\new Lyrics  \lyricsto "staffTwo"  \staffTwoWords
      >>
    >>
  }

  \layout {
    indent = 6\cm
    %#(layout-set-staff-size 18)
    \context { \Score \hide SystemStartBracket }
    \context { \Score barNumberVisibility = #(every-nth-bar-number-visible
5) }
    \context { \Score \override BarNumber.break-visibility =
#end-of-line-invisible }
    \context { \Score \override BarNumber.self-alignment-X = #LEFT }
    \context { \Score \override BarNumber.font-size = #3 }
   
    \context { \Staff \override InstrumentName.self-alignment-X = #RIGHT }
   
    \context { \Voice \remove "Forbid_line_break_engraver" }
  }
  %\midi { }
}




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Re: Learning LilyPond, comments invited

Colin Tennyson
Carl Sorensen-3 wrote
Your music has some durations that cross bar lines.  These durations mess
up the bar checks.  Is there a reason you don't separate them into tied
groups so there are bar line breaks?

Ah, let me explain.

The composer, Philippe Verdelot, lived somewhere around 1500, and back then they didn't use bar lines yet.

Please consult the following entry from the LilyPond documentation:
http://www.lilypond.org/doc/v2.17/Documentation/notation/working-with-ancient-music_002d_002dscenarios-and-solutions#mensurstriche-layout

It's a compromise. The ancient notation isn't copied, but some characteristics are allowed to shine through, particularly the fact that renaissance music has no concept of measures.

That poses a challenge, of course. Can the music typesetting software handle that requirement? It may be, I don't know, that graphically oriented software is rigidly dependent on bar checks at _every_ bar.

The LilyPond developers are aware of all this, of course. LilyPond must be able to reproduce a wide range of typesetting styles.
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Re: Learning LilyPond, comments invited

Urs Liska


Colin Tennyson <[hidden email]> schrieb:

>Carl Sorensen-3 wrote
>> Your music has some durations that cross bar lines.  These durations
>mess
>> up the bar checks.  Is there a reason you don't separate them into
>tied
>> groups so there are bar line breaks?
>
>
>Ah, let me explain.
>
>The composer, Philippe Verdelot, lived somewhere around 1500, and back
>then
>they didn't use bar lines yet.
>
>Please consult the following entry from the LilyPond documentation:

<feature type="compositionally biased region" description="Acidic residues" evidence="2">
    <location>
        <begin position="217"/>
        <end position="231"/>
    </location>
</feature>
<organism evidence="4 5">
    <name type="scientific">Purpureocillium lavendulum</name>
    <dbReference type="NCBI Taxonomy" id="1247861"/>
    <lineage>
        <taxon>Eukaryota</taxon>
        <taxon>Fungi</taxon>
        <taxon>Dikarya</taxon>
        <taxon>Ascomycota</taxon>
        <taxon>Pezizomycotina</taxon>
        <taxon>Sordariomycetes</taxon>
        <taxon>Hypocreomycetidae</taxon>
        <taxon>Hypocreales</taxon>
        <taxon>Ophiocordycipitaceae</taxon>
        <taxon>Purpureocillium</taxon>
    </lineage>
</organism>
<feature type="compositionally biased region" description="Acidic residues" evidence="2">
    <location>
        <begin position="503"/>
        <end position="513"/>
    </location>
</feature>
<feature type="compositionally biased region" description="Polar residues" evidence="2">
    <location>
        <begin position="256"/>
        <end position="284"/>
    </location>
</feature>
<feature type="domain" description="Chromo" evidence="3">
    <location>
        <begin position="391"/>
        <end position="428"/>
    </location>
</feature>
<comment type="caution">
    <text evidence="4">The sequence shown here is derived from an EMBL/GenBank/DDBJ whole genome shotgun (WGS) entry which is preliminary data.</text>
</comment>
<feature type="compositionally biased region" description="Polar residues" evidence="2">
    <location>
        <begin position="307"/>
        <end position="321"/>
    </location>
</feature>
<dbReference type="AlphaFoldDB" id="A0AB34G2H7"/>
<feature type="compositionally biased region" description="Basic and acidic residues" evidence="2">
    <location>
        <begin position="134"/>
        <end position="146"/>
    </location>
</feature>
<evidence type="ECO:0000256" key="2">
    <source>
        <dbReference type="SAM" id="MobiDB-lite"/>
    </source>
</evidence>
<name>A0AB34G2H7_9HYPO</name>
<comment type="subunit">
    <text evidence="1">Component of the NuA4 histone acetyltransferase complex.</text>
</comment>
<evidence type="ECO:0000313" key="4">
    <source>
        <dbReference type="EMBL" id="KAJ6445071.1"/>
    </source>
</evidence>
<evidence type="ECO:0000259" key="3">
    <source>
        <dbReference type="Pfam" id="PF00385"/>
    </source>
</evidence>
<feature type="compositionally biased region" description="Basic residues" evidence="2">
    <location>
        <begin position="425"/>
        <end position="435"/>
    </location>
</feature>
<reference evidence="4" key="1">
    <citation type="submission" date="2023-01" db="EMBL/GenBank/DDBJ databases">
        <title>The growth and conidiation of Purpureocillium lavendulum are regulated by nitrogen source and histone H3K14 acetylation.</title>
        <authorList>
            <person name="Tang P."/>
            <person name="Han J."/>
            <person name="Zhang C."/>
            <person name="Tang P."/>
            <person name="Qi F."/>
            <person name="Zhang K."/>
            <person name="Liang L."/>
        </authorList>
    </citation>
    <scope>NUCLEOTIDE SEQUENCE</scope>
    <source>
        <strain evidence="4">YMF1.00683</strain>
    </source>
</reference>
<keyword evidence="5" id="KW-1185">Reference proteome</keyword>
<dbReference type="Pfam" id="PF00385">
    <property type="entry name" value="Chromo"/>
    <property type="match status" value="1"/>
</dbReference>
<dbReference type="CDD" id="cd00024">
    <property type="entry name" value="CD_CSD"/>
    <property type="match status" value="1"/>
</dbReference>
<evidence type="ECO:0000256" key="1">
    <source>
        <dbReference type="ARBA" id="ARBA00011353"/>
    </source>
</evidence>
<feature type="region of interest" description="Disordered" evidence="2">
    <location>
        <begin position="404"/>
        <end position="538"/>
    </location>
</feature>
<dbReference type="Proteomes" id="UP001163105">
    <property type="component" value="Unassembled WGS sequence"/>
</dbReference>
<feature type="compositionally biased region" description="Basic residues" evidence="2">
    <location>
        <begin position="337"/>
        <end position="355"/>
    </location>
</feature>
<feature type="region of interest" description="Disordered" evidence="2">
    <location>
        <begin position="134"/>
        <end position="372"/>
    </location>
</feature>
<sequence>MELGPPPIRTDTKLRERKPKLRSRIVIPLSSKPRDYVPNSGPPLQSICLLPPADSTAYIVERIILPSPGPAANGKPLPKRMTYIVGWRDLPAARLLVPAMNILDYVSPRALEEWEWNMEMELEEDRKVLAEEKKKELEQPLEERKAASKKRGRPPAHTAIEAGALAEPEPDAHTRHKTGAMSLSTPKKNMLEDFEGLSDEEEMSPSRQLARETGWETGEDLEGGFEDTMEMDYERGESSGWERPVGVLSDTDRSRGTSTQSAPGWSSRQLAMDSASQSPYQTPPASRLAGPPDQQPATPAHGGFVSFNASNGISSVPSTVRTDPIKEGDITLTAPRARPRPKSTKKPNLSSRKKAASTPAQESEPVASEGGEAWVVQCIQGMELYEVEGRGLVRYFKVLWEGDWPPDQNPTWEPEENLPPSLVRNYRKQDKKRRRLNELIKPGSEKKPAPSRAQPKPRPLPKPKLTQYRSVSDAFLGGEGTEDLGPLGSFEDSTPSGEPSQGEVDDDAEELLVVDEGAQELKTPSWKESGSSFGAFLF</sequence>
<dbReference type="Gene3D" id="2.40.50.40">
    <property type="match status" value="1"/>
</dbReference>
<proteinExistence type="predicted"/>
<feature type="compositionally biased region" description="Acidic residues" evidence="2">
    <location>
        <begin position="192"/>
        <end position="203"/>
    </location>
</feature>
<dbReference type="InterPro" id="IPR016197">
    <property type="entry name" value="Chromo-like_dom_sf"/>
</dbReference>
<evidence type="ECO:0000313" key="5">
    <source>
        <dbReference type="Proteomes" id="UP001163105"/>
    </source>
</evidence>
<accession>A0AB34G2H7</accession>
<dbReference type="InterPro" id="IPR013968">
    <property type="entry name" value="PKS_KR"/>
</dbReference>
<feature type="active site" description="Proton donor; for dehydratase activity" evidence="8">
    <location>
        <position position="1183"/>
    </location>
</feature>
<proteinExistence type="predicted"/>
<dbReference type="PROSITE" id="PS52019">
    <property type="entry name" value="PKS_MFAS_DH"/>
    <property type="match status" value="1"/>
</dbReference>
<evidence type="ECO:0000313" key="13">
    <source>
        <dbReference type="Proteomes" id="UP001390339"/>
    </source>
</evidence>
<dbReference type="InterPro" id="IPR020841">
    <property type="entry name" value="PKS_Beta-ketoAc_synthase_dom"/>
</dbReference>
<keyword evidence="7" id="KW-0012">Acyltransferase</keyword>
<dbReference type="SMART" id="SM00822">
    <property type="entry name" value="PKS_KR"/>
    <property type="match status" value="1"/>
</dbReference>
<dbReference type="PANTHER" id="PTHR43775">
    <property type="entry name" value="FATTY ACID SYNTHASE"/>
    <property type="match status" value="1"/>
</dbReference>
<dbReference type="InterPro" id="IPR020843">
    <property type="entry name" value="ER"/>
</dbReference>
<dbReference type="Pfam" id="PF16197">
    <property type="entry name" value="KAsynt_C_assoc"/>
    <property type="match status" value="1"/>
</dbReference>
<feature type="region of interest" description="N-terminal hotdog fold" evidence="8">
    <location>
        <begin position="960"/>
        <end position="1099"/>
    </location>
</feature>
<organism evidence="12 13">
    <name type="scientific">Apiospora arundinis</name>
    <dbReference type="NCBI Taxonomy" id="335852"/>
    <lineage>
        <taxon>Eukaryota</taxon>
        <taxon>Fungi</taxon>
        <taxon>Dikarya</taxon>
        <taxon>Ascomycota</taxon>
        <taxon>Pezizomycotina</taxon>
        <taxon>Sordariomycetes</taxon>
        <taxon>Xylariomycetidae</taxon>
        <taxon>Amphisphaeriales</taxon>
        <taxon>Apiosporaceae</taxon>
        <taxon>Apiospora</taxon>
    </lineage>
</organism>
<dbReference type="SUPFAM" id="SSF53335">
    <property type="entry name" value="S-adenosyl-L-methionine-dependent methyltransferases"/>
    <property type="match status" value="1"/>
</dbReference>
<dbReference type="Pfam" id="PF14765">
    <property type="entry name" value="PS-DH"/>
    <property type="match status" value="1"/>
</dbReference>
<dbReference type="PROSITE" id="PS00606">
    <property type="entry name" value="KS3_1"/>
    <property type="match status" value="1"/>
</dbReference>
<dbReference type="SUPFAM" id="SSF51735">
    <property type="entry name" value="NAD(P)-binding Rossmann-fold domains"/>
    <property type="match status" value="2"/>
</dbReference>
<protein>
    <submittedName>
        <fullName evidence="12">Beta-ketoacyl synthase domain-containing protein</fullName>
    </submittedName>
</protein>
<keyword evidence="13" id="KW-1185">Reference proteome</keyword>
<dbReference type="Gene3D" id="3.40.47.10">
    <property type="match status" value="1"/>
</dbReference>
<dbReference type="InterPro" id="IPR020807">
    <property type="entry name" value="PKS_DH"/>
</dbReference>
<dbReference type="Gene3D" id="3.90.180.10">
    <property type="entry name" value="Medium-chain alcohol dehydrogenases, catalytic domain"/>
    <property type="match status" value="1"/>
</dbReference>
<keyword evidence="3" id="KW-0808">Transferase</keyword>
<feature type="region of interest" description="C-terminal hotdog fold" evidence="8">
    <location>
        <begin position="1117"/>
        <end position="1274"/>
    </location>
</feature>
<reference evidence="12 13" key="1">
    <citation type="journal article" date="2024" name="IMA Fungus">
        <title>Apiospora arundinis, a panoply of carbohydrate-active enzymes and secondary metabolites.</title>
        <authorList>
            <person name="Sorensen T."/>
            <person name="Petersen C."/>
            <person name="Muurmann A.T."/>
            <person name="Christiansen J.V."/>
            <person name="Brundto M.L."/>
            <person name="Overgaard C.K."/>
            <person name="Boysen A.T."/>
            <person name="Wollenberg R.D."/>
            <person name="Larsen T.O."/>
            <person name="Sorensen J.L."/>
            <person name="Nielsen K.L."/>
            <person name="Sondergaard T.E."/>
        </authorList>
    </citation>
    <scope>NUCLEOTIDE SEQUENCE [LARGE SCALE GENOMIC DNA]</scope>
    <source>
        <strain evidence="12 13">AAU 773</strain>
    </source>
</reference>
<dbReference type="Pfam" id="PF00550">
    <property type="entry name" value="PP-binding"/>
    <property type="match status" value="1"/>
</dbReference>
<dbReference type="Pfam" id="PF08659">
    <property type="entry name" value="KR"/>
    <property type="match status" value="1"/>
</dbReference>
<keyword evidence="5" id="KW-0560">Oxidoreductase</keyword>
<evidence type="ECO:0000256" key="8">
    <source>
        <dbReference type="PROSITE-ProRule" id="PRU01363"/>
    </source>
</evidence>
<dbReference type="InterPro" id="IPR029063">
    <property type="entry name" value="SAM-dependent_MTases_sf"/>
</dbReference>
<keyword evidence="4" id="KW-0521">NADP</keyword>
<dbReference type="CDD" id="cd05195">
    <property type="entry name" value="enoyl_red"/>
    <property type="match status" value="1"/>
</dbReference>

>http://www.lilypond.org/doc/v2.17/Documentation/notation/working-with-ancient-music_002d_002dscenarios-and-solutions#mensurstriche-layout
>
>It's a compromise. The ancient notation isn't copied, but some
>characteristics are allowed to shine through, particularly the fact
>that
>renaissance music has no concept of measures.

I didn't follow the thread so far.
But this sounds like you should simply drop the barchecks.
If the music doesn't have a notion of measures, why check for them?

Urs

>
>That poses a challenge, of course. Can the music typesetting software
>handle
>that requirement? It may be, I don't know, that graphically oriented
>software is rigidly dependent on bar checks at _every_ bar.
>
>The LilyPond developers are aware of all this, of course. LilyPond must
>be
>able to reproduce a wide range of typesetting styles.
>
>
>
>--
>View this message in context:
>http://lilypond.1069038.n5.nabble.com/Learning-LilyPond-comments-invited-tp156969p157002.html
>Sent from the User mailing list archive at Nabble.com.
>
>_______________________________________________
>lilypond-user mailing list
>[hidden email]
>https://lists.gnu.org/mailman/listinfo/lilypond-user


--
Urs Liska
openlilylib.org

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Re: Learning LilyPond, comments invited

Colin Tennyson
In reply to this post by Carl Sorensen-3
Hi Carl,

You have pointed out something very interesting:

This is the the way I had written the nesting structure in my first message:

addKey = { \key c \major  \time 4/4 }

\score {
  \new StaffGroup
  <<
    \new Staff
    <<
      \set Staff.instrumentName = #"Superius "